Municipal solid waste. Garbage, refuse, and other discarded materials resulting from residential, commercial, industrial and community activities. Does not include hazardous waste, animal waste used as fertilizer, or sewage sludge.
Municipal Solid Waste. Waste material that is collected from homes and businesses. Waste materials from industrial processes that are not considered safe to place into landfills are not allowed to become MSW, and recycled materials are not included in MSW. MSW is referred to in common parlance as garbage.
Municipal Solid Waste. A phrase for garbage generated from residential, commercial, institutional and industrial sources that falls into six basic categories-durable goods, non-durable goods, containers and packaging, food wastes, yard trimmings and miscellaneous organic and inorganic wastes. Wastes from these categories include appliances, newspapers, clothing, food scraps, boxes, disposable tableware, office and classroom paper, wood pallets and cafeteria wastes. (Characterization of Municipal Solid Waste in the United States: 1994 Update, prepared for U.S. EPA Municipal and Industrial Solid Waste Division Office of Solid Waste, November 1994). Macromolecule A molecule of high relative molecular mass, the structure of which essentially comprises the multiple repetition of a number of constitutional units
Municipal Solid Waste. Household waste and any other wastes collected by the Waste Collection Authority, or its agents.
Municipal Solid Waste. MSW includes all the solid waste that is collected by (or on behalf of) the local authority. This includes all solid waste from households and some of the waste produced by businesses.
Municipal Solid Waste. MSW—more commonly known as trash or garbage—consists of everyday items such as product packaging, grass clippings, furniture, clothing, bottles, food scraps, newspapers, appliances, paint, batteries etc.
The EPA (1998c) defined municipal solid waste as "a subset of solid waste and as durable goods (e.g., appliances, tyres, batteries), non-durable goods (e.g., newspapers, books, magazines), containers and packaging, food wastes, yard trimmings, and miscellaneous organic wastes from residential, commercial and industrial non-process sources (p. II-2)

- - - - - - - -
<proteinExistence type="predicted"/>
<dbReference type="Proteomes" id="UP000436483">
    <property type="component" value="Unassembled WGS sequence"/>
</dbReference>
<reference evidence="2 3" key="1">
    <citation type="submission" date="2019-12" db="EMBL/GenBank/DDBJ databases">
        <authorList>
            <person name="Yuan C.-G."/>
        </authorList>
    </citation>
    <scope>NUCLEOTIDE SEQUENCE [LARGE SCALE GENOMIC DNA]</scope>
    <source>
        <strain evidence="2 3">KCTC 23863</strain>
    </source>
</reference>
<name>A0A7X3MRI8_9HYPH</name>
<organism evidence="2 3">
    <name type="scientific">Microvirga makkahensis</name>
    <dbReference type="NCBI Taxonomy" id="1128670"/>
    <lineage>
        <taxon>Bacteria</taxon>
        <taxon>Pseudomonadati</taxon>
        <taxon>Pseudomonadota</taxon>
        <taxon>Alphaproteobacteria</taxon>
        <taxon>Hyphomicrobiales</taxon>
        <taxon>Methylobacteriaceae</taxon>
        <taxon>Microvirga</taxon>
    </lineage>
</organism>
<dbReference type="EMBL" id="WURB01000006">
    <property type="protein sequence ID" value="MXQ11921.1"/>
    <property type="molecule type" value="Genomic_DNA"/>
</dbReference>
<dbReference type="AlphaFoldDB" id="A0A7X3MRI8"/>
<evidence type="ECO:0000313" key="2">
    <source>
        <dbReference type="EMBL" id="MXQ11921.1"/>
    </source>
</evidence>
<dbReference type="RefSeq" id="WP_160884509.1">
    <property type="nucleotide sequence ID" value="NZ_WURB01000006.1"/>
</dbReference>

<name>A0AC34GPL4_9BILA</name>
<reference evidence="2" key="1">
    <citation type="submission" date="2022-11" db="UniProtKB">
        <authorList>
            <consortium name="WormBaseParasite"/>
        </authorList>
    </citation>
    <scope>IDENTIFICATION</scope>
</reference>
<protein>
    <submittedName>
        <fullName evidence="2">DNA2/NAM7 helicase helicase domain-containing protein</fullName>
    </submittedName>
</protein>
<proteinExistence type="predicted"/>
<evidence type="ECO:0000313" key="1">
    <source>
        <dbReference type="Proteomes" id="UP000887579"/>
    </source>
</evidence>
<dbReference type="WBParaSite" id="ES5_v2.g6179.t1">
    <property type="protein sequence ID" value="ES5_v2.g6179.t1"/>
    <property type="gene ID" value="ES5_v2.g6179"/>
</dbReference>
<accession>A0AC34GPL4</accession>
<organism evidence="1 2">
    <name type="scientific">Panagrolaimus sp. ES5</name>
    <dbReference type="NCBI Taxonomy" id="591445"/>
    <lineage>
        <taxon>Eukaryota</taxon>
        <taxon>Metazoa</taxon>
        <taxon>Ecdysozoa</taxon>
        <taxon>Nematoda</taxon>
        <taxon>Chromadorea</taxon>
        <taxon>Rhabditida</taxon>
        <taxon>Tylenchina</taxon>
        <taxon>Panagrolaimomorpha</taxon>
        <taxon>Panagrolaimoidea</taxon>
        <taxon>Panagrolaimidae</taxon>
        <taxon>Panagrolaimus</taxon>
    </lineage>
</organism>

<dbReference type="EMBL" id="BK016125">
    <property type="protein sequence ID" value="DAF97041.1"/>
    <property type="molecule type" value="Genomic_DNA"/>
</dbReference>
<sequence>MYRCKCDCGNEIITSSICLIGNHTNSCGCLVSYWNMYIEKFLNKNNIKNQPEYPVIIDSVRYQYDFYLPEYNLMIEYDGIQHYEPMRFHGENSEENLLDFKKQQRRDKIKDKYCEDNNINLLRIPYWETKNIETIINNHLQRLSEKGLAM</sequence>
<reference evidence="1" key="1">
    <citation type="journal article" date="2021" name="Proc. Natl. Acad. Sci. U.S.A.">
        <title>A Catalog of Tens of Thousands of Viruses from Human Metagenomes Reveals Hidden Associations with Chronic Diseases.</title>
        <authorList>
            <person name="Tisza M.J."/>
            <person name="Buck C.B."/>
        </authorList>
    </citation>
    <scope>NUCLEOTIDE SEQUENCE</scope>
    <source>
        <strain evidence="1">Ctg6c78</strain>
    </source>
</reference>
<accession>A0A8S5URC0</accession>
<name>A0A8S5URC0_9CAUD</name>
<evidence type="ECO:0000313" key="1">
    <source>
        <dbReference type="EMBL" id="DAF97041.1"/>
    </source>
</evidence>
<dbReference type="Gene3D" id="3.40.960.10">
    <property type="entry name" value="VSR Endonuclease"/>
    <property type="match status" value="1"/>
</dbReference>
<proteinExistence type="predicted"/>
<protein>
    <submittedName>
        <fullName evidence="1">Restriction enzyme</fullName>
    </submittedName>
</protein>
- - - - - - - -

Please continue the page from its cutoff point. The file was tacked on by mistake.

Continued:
Municipal solid waste. Garbage, refuse, trash and other solid waste from residential, commercial, and industrial activities.
municipal solid waste. Any organic matter, including sewage, industrial, and commercial wastes, from municipal waste collection systems. Municipal waste does not include agricultural and wood wastes or residues.
Municipal Solid Waste. urban refuse collected for landfilling and including paper, organic matter, metals, plastic, etc., but not certain agricultural or industrial wastes.
MUNICIPAL SOLID WASTES. Household waste and other wastes collected by a waste collection authority or its contractors, such as municipal parks and gardens waste, beach cleansing waste and any commercial and industrial waste for which the collection authority takes responsibility.
An acronym for "municipal solid waste"
Municipal Solid Waste. Waste which is collected by local authorities. This is mainly composed of household waste but also includes waste from civic amenity sites, street sweepings, local authority collected commercial and industrial waste, etc.
Municipal Solid Waste. "Regular" garbage from non-industrial sources, such as residential homes, restaurants, retail centers, and office buildings. Typical MSW includes paper, discarded food items, and other general discards. Green waste is considered MSW and includes yard clippings, leaves, trees, etc.
Municipal Solid Waste. garbage generated by residences and small businesses.
Municipal solid waste. is, for the purposes of this report, the total amount of solid waste (waste + recyclable materials) arising from households and domestic premises. MSW is divided into domestic waste and household recyclable material.
municipal solid waste. Solid waste originating from homes, industries, businesses, demolition, land clearing, and construction.
Municipal solid waste. trash or garbage. In the U.S., we generate approximately 4.5 pounds of waste per person per day.
municipal solid waste. waste generated in households, commercial establishments, institutions, and businesses. MSW includes used paper, discarded cans and bottles, food scraps, yard trimmings, and other items. Industrial process wastes, agricultural wastes, mining wastes, and sewage sludge are not MSW.
See: Municipal solid waste.
MUNICIPAL SOLID WASTE. Residential and commercial trash and/or garbage generated by a particular municipal area.
Residential solid waste and some nonhazardous commercial, institutional, and industrial wastes.
Municipal solid waste. waste generated in households and assimilated waste generated in commercial establishments, institutions, and businesses. MSW includes used paper and cardboard, waste wood, plastic bottles, metal packaging and drink cartons, organic waste such as green waste, vegetable, fruit and garden waste and non-recyclable residual waste.
Municipal Solid Waste. Waste material from households and businesses in a community that is not regulated as hazardous.
Municipal Solid Waste. residential and commercial solid waste generated within a community.